The Clune Center of Wilton High School was filled to capacity on Saturday night, Jan. 12, as local residents piled in for a memorial concert to honor the life of Dave Brubeck.
Wilton had been home to Mr. Brubeck and his longtime wife, Iola, for more than 50 years, and his children — Dan, Michael, Chris, Darius, Catherine and Matthew — were advanced through the Wilton school system.
All musical compositions of Saturday night’s concert had been written by Mr. Brubeck, with the exception of Take Five, the famous David Brubeck Quartet single of 1959, which was written by Paul Desmond.
Speakers at the memorial concert included Mr. Brubeck’s longtime neighbor Bob Parisot, who discussed growing up at the end of Hill Brook Road, of listening to Mr. Brubeck rehearse, and of hanging out and playing music with Mr. Brubeck and his children, the boys being roughly his age.
The Brubeck house was built in the early 1960s, and Mr. Parisot said he was “mesmerized” in second grade by the steel-and-glass architecture of the new house, especially in such a traditionally quaint community.
“Now we had jazz and modern architecture next door,” he said.
Catherine Brubeck Yaghsizian talked about her special role as Mr. Brubeck’s only daughter, and of how she admired his quest to find answers to life’s greatest questions in all aspect of his life. She said his great talent “was not just his music but his soul.”
“He was unashamed of his questioning, his pursuit, his insistence of looking for answers,” she said.
Three of the Brubeck brothers performed on Saturday night, with Chris on bass and trombone, Dan on drums, and Darius on piano.
Three town choruses performed various pieces, including the choirs of St. Matthew’s Episcopal Church, the Wilton Singers and members of the Wilton High School Madrigal Singers.
“Each of these groups have performed with and for Dave through the years, and it felt right to have them represent his beautiful choral writing,” said Tish Brubeck, Chris’s wife and an active participant in the concert’s arrangement.
Curt Welling, longtime family friend of the Brubecks, was the evening’s masters of ceremonies.
Simon Rowe, director of the Brubeck Institute at Pacific University, comically spoke of being “grilled” for his position by Dave Brubeck during his interview, which was conducted at Mr. Brubeck’s house only a year ago.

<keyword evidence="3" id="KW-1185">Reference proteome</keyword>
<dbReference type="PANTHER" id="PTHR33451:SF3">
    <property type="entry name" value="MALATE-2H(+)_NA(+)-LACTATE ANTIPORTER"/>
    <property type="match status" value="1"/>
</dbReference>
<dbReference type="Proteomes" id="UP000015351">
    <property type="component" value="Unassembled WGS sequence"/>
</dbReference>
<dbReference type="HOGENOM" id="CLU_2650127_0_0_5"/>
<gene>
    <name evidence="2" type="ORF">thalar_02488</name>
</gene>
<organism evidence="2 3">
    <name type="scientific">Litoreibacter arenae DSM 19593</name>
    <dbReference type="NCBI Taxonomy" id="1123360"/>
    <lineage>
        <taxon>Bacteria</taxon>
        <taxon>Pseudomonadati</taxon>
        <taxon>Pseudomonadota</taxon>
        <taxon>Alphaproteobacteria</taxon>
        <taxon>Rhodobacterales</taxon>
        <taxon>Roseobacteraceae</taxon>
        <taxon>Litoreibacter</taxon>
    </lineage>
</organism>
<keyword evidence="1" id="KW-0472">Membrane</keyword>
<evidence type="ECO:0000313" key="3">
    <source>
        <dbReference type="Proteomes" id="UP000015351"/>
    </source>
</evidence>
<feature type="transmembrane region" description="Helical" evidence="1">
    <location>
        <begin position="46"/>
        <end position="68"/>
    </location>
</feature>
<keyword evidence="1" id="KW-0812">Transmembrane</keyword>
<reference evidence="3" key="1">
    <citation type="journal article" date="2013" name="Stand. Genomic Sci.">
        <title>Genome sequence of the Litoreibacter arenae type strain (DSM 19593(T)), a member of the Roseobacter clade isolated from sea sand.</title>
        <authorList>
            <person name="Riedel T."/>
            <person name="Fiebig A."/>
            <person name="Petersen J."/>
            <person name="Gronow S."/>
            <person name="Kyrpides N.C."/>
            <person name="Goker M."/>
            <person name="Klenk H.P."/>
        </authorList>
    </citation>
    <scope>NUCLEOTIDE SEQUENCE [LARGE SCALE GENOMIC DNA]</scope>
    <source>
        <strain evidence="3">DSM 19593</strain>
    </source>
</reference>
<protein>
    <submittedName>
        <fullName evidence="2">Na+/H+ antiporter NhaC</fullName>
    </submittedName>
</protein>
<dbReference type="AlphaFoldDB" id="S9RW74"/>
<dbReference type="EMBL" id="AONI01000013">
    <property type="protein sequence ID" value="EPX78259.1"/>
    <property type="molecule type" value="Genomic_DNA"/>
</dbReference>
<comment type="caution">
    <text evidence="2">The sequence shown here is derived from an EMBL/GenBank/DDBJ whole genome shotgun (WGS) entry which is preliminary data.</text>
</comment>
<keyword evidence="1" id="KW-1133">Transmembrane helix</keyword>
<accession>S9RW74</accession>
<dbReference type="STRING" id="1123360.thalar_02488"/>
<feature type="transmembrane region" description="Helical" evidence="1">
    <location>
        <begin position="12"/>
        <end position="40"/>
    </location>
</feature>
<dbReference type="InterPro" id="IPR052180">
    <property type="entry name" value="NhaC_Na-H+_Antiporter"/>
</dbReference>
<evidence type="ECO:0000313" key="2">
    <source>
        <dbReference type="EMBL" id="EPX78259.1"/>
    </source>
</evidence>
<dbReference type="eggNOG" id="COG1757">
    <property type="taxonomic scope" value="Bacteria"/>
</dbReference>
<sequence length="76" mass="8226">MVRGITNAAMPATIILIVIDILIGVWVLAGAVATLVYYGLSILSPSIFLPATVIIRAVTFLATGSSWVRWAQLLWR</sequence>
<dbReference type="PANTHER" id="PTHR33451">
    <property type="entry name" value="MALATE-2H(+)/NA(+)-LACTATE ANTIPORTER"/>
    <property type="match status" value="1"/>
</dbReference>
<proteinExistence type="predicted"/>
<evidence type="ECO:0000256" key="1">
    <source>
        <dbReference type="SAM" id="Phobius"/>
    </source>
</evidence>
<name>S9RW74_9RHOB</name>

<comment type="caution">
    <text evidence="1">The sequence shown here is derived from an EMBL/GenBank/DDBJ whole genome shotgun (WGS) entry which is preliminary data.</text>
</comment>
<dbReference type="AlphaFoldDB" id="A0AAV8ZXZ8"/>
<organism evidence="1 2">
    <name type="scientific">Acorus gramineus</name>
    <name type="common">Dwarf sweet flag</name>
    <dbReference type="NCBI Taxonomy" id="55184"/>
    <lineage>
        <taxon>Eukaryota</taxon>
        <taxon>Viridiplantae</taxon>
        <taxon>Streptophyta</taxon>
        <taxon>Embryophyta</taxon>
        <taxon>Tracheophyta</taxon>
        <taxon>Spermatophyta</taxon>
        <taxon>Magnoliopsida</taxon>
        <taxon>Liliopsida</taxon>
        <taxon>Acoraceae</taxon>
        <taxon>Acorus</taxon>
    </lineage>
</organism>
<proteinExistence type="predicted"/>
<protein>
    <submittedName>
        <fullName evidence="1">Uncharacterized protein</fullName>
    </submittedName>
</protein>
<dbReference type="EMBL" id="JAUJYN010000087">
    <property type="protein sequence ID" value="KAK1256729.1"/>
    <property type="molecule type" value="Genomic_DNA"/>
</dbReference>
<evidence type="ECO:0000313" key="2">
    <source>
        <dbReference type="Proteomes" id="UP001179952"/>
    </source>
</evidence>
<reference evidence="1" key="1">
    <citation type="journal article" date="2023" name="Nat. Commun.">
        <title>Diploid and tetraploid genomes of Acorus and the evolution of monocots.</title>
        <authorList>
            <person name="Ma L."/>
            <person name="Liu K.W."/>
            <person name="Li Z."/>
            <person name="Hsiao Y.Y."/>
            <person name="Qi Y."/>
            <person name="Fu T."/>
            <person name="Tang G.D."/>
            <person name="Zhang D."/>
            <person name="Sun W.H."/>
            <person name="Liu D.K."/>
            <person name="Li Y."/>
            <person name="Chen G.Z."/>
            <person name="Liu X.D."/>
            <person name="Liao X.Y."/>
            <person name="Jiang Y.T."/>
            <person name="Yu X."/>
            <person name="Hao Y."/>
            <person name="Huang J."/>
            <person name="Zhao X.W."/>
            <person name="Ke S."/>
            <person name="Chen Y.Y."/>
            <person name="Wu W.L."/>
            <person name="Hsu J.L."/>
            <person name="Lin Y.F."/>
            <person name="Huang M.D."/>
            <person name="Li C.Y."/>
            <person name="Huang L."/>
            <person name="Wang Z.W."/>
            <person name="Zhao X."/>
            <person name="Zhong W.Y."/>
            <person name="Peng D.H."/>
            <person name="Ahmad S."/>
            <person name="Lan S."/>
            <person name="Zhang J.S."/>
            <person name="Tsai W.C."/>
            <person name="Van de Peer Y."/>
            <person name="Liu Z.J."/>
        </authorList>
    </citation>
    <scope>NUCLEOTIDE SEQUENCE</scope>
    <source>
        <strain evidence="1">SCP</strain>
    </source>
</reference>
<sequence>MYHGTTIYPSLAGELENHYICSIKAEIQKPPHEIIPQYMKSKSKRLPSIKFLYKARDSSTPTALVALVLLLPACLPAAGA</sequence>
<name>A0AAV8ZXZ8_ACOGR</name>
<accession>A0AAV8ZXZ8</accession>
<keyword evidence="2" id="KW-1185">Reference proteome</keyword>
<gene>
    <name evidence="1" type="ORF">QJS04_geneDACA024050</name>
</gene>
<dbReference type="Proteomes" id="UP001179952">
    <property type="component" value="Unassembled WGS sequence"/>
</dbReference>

Upon leaving the house, Mr. Rowe said, he noticed a stack of CDs, which he recognized as a “gift” but found to be more of a “homework assignment” in preparing him for the mission of the Brubeck Institute: “Transforming lives through music and education.”
The institute has become esteemed for its “massive talent search” for gifted musicians, often pairing aspiring talents who are especially skilled at a young age, Chris said.
For more information on the Brubeck Institute, visit pacific.edu/Community/Centers-Clinics-and-Institutes/Brubeck-Institute.html.
Dr. Donald V. DeRosa, president of the University of the Pacific in Stockton, Calif., talked about Mr. Brubeck as a distinguished alumnus and friend. It was at the University of the Pacific where Mr. Brubeck and Iola first met.
Dr. DeRosa said he first met Dave in 1961, as a 19-year-old college sophomore attending American International College in Springfield, Mass.
He had managed that year to sign Mr. Brubeck to play a winter carnival event in Springfield, Mass., with fellow classmates.
The venue was filled to capacity, and Dr. DeRosa had panicked when, backstage, he was told by an official that there would be a fee for performances of copyrighted songs.
Mr. Brubeck then leaned over, sensing the anxiety of Dr. DeRosa and his friends, and said, “Don’t worry, boys, they won’t even know what I’m playing.” The audience laughed and applauded, and Dr. DeRosa said the incident was just one of many examples of Mr. Brubeck’s wonderful humanity.
State Rep. Gail Lavielle (R-143rd District) spoke of the joy Mr. Brubeck brought out with his unique style of jazz.
“When a musician like Dave attains that level of joy, it’s contagious,” she said.
“We’re very fortunate that Dave had so much joy to go around. And I think he was able to convey it to us so well and so often because he was true to his artistry, his convictions and his heart. As a musician, he had no fear.”
She also recognized Mr. Brubeck’s courage in challenging the state of jazz in his day by venturing complicated time signatures and bold new styles.
“He had the ability to see music and the world through a unique, individual lens, rooted in geography and experience and convictions formed early, a deeply personal mythology, and a stubborn refusal to be everyman,” she said.
A video made for the 2009 Kennedy Center Honor Mr. Brubeck received was also shown, with interview footage of Mr. Brubeck’s performances and discusson of his art.
Speakers also included First Selectman Bill Brennan, state Sen. Toni Boucher (R-26th District) and Grammy-nominated saxophonist Paul Winter. Performers included guitarist Mike DeMicco, singer Dianne Mower, cellist Eugene Friesen, and singer Mary Bozzuti-Higgins.
The night closed out with a collective performance of Take Five, the classic jazz piece that helped quickly launch Mr. Brubeck and his quartet to international stardom.